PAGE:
Daine releases second single ‘My Way Out’

July 17, 2020

Filipino-Australian emo-pop newcomer Daine today shares her second official single ‘My Way Out’. Listen HERE.

On just her second release, Daine continues to define her spellbinding style, one that fuses Soundcloud-indebted rap with Midwestern emo songwriting, a soundtrack for a disillusioned generation. Laying delicate guitar lines over skittering trap hi-hats and echoing 808 kicks, ‘My Way Out’ is a bittersweet reflection on youth and suburban alienation.

Reaching into the depths of her inner life, Daine lays bare in melancholic vocals about her own dissociative feelings of moving nihilistically through life, all the while calling out to feel or experience something real. Tying together musical eras through a common suburban ennui in a way that only she could, ‘My Way Out’ is yet another example of Daine’s ability to produce evocative, haunting music that finds emotional potency in the crushing reality of the banal and every day.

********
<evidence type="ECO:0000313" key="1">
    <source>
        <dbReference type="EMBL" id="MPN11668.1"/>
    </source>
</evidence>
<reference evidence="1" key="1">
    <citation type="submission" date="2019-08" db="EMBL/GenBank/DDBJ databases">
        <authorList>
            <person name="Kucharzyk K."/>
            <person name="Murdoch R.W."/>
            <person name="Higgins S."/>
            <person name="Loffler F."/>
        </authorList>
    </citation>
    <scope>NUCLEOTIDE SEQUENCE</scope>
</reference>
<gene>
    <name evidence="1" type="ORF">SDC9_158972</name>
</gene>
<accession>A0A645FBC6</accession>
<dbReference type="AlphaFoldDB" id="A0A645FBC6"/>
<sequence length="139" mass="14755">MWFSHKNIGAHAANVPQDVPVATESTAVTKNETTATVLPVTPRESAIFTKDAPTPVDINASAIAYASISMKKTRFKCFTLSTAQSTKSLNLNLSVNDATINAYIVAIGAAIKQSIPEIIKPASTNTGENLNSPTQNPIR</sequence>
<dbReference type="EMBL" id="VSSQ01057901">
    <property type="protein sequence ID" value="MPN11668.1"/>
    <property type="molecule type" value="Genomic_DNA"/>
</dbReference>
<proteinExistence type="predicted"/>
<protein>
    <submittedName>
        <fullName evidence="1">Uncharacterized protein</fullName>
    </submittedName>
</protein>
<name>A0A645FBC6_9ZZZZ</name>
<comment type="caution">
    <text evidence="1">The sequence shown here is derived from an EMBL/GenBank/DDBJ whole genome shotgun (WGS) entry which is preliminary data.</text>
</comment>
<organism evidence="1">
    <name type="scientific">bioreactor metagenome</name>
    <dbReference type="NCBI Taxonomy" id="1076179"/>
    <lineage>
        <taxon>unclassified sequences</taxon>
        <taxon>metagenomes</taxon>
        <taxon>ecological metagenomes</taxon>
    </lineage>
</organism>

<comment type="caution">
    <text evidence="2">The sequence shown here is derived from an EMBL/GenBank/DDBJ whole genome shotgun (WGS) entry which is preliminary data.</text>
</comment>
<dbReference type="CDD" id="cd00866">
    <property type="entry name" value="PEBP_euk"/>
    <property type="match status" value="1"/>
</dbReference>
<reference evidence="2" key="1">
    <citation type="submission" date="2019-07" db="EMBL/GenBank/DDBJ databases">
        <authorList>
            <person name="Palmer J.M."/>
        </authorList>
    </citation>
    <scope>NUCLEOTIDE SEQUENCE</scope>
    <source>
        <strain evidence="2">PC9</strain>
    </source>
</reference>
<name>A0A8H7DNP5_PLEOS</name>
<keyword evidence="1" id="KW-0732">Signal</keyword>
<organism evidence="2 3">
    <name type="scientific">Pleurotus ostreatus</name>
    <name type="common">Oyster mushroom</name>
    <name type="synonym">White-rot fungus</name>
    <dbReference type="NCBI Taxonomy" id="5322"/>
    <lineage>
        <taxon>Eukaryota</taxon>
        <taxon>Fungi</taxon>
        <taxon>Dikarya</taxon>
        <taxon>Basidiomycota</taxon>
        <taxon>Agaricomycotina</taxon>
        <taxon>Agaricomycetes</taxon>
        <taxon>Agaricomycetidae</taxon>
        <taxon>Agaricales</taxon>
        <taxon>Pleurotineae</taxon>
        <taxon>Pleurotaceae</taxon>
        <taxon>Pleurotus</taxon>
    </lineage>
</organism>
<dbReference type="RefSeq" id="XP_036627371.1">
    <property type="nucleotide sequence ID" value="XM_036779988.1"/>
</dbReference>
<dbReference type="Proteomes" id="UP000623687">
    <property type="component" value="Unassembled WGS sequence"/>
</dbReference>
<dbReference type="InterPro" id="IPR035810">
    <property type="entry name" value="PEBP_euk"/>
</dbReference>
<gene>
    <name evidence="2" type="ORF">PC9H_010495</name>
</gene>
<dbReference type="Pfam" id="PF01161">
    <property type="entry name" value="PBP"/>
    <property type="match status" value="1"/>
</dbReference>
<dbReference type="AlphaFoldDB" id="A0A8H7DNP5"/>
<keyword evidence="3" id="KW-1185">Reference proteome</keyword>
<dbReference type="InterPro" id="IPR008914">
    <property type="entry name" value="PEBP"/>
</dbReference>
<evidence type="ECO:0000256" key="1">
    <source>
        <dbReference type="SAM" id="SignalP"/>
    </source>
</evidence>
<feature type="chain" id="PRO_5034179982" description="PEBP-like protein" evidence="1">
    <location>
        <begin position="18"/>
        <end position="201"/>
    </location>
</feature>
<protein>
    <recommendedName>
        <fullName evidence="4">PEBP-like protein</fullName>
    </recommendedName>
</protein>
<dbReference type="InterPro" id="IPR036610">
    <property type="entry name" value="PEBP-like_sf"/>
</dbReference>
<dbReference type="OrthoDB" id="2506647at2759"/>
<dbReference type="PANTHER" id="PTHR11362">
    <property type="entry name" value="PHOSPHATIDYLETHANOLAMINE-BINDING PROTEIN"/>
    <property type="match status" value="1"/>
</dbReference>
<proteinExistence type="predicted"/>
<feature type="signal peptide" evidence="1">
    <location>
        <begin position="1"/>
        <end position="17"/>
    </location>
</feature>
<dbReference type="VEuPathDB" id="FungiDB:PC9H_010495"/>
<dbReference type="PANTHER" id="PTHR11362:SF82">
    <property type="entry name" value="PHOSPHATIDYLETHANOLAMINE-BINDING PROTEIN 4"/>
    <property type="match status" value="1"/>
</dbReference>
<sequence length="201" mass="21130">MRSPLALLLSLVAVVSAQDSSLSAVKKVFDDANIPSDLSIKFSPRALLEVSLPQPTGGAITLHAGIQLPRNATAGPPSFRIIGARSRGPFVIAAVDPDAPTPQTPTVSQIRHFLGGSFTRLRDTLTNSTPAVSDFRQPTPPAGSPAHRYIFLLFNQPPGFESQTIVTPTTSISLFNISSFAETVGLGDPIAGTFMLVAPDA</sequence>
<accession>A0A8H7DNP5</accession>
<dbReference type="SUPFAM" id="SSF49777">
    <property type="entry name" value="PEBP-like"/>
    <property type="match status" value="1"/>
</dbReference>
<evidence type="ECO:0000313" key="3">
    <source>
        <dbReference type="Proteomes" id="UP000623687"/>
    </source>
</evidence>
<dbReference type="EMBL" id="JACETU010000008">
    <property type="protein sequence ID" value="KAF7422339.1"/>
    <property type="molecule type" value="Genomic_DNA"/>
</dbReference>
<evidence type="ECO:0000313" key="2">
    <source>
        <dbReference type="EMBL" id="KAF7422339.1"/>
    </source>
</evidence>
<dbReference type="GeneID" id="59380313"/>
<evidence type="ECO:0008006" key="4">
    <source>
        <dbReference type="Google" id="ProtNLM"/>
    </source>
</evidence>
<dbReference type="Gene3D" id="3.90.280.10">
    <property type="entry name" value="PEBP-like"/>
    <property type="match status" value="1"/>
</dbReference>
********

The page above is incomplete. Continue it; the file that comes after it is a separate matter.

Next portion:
Of the track, Daine shares, “wrote the song about forcing myself to socialise after a long period of isolation (pre-COVID), and then just finding it so painful and unsatisfying. I wanted to reinvent myself after, focus on myself and my art rather than forcing myself to enjoy being around others.

Premiered on The FADER, Daine’s debut single, ‘Picking Flowers’ along with her collaboration with ppgcasper on their track ‘Crash In The Lake‘, Daine has garnered acclaim from the likes of Clash, NME,SNIFFERS, Filter Zine, and more as a bold introduction to the 17-year-old’s self-assured style and atmospheric command. With ‘My Way Out’, Daine shows how deep her artistry runs. 

My Way Out‘ by Daine is out now, buy/stream it here.

PRAISE FOR DAINE

“teen angst’s freshest voice”
V Magazine

“The Filipino-Australian is a voice for the digital generation”
NME Magazine

“It’s a bold opening gambit”
Clash

“‘Picking Flowers’ is a notable first effort from Daine”
Filtter Zine (Release of the Week) 

“Daine’s debut single is assured, polished, and clearly the work of a teenager.”
The FADER